MailOnline provides answers to the most asked questions about the Wagner Group. Who are they and what was their aim after the mercenary group started a ‘coup’ against Putin in the early hours of Saturday, June 24, 2023?
Who are the Wagner Group?
Private Military Company (PMC) Wagner is a mercenary group that was headed up by Russian oligarch and former close Putin ally Yevgeny Prigozhin until his reported death on August 23, 2023.
The group had for years acted as Putin’s personal band of enforcers, though it maintains connections with Russia’s foreign military intelligence agency, the GRU.
Founded in 2014, the Wagner Group got straight to work following the annexation of Crimea, arming and organising separatist groups in the Donbas region of Ukraine.
Private Military Company (PMC) Wagner (one of their logos pictured) is a mercenary group which for years acted as Putin’s personal band of enforcers and has been heavily involved in the war in Ukraine
Wagner Group’s name is believed to have derived from the callsign of the sinister former lieutenant colonel of Russia’s ‘Spetsnaz’ special forces, Dmitry Utkin. Wagner was the he was designated for his love of famed German composer Richard Wagner.
In the eight years between Crimea’s annexation and all-out war in Ukraine, Wagner mercenaries have been deployed abroad to covertly further Russian interests.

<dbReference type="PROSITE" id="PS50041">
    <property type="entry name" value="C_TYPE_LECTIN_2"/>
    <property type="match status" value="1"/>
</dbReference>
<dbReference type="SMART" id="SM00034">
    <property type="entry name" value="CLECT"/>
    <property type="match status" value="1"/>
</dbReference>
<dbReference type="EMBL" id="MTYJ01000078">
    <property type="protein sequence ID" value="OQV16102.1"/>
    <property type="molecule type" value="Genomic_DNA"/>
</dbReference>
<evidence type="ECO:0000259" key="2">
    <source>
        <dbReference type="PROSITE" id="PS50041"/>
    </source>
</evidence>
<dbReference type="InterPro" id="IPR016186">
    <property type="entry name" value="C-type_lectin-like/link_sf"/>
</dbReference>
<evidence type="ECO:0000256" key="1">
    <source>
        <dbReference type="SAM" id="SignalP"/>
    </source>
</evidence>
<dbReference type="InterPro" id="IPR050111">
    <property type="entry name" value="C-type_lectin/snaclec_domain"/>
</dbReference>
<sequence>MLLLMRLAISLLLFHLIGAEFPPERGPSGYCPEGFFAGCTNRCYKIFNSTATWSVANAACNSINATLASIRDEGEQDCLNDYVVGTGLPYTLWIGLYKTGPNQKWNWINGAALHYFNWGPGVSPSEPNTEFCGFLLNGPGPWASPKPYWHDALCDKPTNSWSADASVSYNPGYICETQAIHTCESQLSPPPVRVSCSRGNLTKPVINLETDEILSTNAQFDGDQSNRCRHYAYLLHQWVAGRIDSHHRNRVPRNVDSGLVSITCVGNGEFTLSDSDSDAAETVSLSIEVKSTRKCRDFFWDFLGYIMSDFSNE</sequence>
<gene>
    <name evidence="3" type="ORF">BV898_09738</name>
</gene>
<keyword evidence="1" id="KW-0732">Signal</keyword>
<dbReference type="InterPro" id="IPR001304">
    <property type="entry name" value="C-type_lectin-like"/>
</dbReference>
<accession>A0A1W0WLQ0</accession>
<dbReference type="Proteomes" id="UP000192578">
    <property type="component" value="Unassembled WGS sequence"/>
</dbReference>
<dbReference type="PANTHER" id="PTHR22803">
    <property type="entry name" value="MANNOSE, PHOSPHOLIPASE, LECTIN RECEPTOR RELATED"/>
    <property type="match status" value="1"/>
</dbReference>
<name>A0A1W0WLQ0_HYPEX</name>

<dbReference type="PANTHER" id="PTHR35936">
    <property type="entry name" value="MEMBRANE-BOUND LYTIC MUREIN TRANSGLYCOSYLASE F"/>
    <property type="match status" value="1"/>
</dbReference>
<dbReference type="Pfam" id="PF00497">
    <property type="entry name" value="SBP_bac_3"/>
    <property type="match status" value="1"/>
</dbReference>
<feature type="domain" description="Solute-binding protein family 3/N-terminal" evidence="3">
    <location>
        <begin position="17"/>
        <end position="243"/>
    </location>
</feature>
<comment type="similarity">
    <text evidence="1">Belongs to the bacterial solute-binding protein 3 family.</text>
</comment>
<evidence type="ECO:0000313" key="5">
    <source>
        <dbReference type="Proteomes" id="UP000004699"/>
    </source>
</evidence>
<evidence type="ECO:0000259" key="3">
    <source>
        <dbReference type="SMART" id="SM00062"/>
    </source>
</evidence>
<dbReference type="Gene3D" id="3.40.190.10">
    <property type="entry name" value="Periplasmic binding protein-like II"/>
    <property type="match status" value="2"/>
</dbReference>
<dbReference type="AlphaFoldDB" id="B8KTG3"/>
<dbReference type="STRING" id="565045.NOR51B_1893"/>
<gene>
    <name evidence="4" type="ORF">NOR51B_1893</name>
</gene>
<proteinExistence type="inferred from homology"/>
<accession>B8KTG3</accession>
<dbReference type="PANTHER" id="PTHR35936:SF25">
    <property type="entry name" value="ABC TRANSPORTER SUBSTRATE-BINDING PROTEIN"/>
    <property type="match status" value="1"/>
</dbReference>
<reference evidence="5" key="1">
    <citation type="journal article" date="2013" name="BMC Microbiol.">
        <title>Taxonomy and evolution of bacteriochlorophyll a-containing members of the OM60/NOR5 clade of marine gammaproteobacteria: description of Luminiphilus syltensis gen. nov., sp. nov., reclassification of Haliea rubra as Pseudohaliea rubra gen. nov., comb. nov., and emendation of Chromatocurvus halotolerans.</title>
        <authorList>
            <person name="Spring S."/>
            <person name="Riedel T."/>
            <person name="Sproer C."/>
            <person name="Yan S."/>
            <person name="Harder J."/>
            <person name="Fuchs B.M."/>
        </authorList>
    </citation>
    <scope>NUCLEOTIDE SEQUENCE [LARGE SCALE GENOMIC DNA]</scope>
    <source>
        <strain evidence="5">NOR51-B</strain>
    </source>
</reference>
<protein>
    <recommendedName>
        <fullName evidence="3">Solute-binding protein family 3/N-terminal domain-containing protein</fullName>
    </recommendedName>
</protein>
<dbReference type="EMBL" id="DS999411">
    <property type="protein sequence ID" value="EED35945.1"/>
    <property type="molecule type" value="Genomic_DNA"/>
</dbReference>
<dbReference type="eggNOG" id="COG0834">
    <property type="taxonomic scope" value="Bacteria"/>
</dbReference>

They were implicated in the Russian intervention in Syria where they helped to prop up the Bashar al-Assad’s regime. They went on to operate in countries throughout Africa including Mali, the Central African Republic, Mozambique and Sudan.
What work does the Wagner group do?
An integral part of most Wagner assignments is gaining control over the local population and elements hostile to the regime – something in which the mercenaries have proved particularly ruthless.
Wagner mercenaries are deployed to further Russian interests abroad by doing the jobs that no official military branch could be associated with and have earned a reputation for using sheer force and brutality to achieve their goals.
Fighters of Wagner private mercenary group pose for a picture as they get deployed near the headquarters of the Southern Military District in the city of Rostov-on-Don, Russia, June 24, 2023
A fighter of Wagner private mercenary group flashes a victory sign in a street near the headquarters of the Southern Military District in the city of Rostov-on-Don, Russia, June 24, 2023
The Wagner group as been deployed in a fighting capacity alongside regular Russian army soldiers in Ukraine, and has been credited with achieving much of Moscow’s success on the frontlines.
In autumn 2022, Prigozhin embarked on a mass recruitment drive in Russian prisons, signing up hardened criminals to swell his ranks and deploy them en-masse in Ukraine on suicidal missions to gain ground by using ‘human wave’ tactics.